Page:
You know, it’s always nice to buy a new pair...
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 Poster: A snowHead
Poster: A snowHead
Assume you have your own boots already - if not that's the first thing to sort...
Cost wise, if you're a 1 wekk/year skiier - just hire, If you're doing lots of weeks buy (but see below). If you're doing a few weeks a year the cost of owning vs. the cost of hiring is not going to be massively persuasive either way (lots of variables / risks either way - depending on how you travel, where you hire / service, etc.) - and as an improving intermediate you'll probably want new skis before you wear them out.
I think if you are considering ski purchase for cost reasons you're missing the most important things.
The great thing about having your own skis is consistency - you know how they should feel and you can therefore be more confident in identifying what is you and what is the ski. The bad thing is it can be a bit of a straightjacket, e.g. you buy some slalom skis and then dare not go off the side of the piste into powder for fear of sinking without trace.
So you need a ski that should cope ok with whatever you want to try in the near future, and is going to let you develop as a skiier without trying to kill you - but also that you *love* skiing on *now*. So, have a vague idea the kind of thing you want and then try some in resort, don't get too hung up on exact models (as you don't know what will be available to try), and if you can get along to a ski test do. But the most important thing is that you love skiing them and that gives you the confidence to trust them and develop.
Some suggestions. Not super narrow nor too wide (mid/low 70's for piste to high 80's if you want all mountain), some tip rocker (will help in chopped up conditions), not race stiffness, but go for something with a proper wood core with some metal in if you want to do some higher performance skiing (avoid the cheapo foam filled skis). Go for the right length (for a general purpose piste ski low 170s on piste is probably about right at your height/weight, a bit longer in an all mountain ski), shorter skis can be easier to turn but won't perform at higher speed and won't help you to develop, also a shorter ski has less surface area so will give you less float if you do venture into the pow.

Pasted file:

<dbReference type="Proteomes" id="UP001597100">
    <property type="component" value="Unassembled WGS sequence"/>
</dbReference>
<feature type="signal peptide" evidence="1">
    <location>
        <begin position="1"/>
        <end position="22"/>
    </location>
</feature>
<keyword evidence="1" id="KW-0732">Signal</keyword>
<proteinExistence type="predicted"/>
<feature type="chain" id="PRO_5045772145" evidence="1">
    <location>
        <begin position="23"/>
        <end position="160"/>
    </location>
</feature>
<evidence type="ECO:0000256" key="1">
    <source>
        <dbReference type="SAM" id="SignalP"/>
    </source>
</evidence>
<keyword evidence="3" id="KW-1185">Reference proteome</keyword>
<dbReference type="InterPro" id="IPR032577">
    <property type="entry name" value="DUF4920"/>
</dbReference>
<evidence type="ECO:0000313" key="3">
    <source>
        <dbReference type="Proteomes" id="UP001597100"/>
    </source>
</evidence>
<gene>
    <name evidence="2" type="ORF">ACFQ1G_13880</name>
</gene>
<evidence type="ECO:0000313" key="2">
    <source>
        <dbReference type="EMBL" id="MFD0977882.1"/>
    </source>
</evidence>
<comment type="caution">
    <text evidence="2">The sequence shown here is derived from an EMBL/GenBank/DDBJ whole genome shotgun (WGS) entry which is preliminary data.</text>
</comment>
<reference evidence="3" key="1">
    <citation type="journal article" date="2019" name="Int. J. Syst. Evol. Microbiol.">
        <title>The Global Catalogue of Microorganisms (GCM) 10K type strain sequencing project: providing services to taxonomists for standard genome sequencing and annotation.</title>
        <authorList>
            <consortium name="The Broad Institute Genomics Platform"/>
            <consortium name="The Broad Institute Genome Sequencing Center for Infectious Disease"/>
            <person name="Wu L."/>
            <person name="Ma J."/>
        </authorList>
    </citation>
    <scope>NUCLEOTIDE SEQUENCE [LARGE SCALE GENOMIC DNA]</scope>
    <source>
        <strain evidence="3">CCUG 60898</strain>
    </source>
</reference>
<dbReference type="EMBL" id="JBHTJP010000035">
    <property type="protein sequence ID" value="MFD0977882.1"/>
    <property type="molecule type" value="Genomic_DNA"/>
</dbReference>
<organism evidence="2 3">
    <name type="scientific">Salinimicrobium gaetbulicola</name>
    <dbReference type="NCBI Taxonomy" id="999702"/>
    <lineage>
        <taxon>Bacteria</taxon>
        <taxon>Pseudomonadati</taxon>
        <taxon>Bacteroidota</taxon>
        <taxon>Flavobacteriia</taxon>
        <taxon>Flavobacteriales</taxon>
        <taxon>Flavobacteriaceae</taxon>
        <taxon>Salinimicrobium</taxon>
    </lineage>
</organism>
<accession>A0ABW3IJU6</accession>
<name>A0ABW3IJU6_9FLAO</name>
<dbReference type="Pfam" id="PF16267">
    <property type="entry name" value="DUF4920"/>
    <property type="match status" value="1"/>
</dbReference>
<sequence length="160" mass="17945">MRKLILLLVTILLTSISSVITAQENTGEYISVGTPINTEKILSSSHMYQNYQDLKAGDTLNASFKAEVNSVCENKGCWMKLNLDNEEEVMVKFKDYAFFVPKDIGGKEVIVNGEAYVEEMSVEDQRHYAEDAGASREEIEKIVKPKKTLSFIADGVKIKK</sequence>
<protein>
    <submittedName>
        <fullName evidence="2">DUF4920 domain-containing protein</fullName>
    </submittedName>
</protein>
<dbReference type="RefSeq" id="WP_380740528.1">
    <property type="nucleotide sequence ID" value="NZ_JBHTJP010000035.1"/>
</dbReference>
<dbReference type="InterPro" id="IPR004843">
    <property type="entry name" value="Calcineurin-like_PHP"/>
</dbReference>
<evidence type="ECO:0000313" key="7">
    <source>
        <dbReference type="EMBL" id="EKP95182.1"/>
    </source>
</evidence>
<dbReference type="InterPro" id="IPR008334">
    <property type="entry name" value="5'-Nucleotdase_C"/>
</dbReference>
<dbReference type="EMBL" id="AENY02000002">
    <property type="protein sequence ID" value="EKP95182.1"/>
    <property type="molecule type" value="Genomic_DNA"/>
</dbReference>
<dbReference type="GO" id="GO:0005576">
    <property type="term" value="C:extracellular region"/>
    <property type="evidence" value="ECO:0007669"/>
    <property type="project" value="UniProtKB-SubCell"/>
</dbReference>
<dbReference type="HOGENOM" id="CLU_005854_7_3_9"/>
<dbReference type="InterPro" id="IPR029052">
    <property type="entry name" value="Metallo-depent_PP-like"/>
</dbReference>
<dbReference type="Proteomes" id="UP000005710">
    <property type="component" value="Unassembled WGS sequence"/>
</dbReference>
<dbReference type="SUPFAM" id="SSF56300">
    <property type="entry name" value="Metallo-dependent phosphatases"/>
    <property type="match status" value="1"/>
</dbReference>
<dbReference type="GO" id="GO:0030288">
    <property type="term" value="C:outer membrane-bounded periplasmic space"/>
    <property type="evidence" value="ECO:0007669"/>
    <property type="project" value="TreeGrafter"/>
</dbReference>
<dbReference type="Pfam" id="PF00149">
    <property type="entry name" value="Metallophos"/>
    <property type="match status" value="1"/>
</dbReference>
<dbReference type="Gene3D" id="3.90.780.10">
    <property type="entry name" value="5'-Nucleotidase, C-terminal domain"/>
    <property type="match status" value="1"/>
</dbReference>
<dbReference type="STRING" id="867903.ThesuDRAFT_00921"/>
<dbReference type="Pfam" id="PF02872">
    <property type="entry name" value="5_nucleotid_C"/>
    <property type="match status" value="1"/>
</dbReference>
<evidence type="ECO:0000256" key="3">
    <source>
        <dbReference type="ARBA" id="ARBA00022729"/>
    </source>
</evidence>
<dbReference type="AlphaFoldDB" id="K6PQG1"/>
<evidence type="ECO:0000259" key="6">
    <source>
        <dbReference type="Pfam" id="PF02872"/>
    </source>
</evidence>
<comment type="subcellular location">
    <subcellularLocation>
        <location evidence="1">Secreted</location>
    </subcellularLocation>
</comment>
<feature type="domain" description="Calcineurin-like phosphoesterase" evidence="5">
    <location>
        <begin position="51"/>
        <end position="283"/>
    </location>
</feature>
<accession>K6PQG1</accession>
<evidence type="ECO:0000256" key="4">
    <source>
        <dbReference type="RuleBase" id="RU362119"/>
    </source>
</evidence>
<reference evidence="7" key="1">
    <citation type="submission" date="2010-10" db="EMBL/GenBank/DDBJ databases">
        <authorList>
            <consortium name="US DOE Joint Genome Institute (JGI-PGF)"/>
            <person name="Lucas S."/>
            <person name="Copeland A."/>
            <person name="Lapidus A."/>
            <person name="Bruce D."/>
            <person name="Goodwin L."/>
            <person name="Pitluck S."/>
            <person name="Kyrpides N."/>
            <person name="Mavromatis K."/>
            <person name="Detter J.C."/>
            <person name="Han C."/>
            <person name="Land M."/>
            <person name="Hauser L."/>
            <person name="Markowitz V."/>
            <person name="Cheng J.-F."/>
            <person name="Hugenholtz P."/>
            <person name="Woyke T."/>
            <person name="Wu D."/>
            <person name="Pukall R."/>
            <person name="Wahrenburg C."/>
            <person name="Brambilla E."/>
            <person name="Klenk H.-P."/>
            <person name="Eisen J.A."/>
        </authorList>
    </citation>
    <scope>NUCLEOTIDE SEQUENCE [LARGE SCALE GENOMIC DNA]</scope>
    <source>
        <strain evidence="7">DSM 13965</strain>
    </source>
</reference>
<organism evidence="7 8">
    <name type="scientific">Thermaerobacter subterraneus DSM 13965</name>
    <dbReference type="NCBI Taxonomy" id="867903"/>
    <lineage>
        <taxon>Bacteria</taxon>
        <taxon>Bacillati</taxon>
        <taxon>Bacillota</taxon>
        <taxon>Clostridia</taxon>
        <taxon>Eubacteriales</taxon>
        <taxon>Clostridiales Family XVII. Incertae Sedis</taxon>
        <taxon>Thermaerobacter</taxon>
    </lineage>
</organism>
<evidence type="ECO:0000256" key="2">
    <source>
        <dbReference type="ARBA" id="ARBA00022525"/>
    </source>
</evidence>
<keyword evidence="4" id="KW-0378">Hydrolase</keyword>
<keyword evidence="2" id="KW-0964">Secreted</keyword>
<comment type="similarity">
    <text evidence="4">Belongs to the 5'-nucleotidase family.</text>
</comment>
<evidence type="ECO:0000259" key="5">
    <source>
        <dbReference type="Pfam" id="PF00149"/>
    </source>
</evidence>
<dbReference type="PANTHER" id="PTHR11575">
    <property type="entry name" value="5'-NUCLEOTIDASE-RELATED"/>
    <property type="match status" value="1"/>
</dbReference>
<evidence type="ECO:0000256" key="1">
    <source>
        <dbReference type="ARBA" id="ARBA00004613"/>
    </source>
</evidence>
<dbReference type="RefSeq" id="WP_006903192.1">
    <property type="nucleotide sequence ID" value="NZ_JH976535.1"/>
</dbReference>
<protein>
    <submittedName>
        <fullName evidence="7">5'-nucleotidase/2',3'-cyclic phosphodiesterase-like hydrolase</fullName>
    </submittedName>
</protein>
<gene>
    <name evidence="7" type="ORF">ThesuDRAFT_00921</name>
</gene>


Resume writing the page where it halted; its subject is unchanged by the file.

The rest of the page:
Also, IIRC, @red I skiied off piste with you at the PSB and I remember you had a bit of a 'mare - I think I said to you at the time you were doing better than you thought you were, and I'm pretty sure that you had a faulty or incorrectly adjusted rental ski that was popping off when it shouldn't have. Don't let that put you off, on a different day with more suitable equipment you'll be much happier I think.
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 Obviously A snowHead isn't a real person
Obviously A snowHead isn't a real person
Tubaski wrote:
Assume you have your own boots already - if not that's the first thing to sort...
Cost wise, if you're a 1 wekk/year skiier - just hire, If you're doing lots of weeks buy (but see below). If you're doing a few weeks a year the cost of owning vs. the cost of hiring is not going to be massively persuasive either way (lots of variables / risks either way - depending on how you travel, where you hire / service, etc.) - and as an improving intermediate you'll probably want new skis before you wear them out.
I think if you are considering ski purchase for cost reasons you're missing the most important things.
The great thing about having your own skis is consistency - you know how they should feel and you can therefore be more confident in identifying what is you and what is the ski. The bad thing is it can be a bit of a straightjacket, e.g. you buy some slalom skis and then dare not go off the side of the piste into powder for fear of sinking without trace.
So you need a ski that should cope ok with whatever you want to try in the near future, and is going to let you develop as a skiier without trying to kill you - but also that you *love* skiing on *now*. So, have a vague idea the kind of thing you want and then try some in resort, don't get too hung up on exact models (as you don't know what will be available to try), and if you can get along to a ski test do. But the most important thing is that you love skiing them and that gives you the confidence to trust them and develop.
Some suggestions. Not super narrow nor too wide (mid/low 70's for piste to high 80's if you want all mountain), some tip rocker (will help in chopped up conditions), not race stiffness, but go for something with a proper wood core with some metal in if you want to do some higher performance skiing (avoid the cheapo foam filled skis). Go for the right length (for a general purpose piste ski low 170s on piste is probably about right at your height/weight, a bit longer in an all mountain ski), shorter skis can be easier to turn but won't perform at higher speed and won't help you to develop, also a shorter ski has less surface area so will give you less float if you do venture into the pow.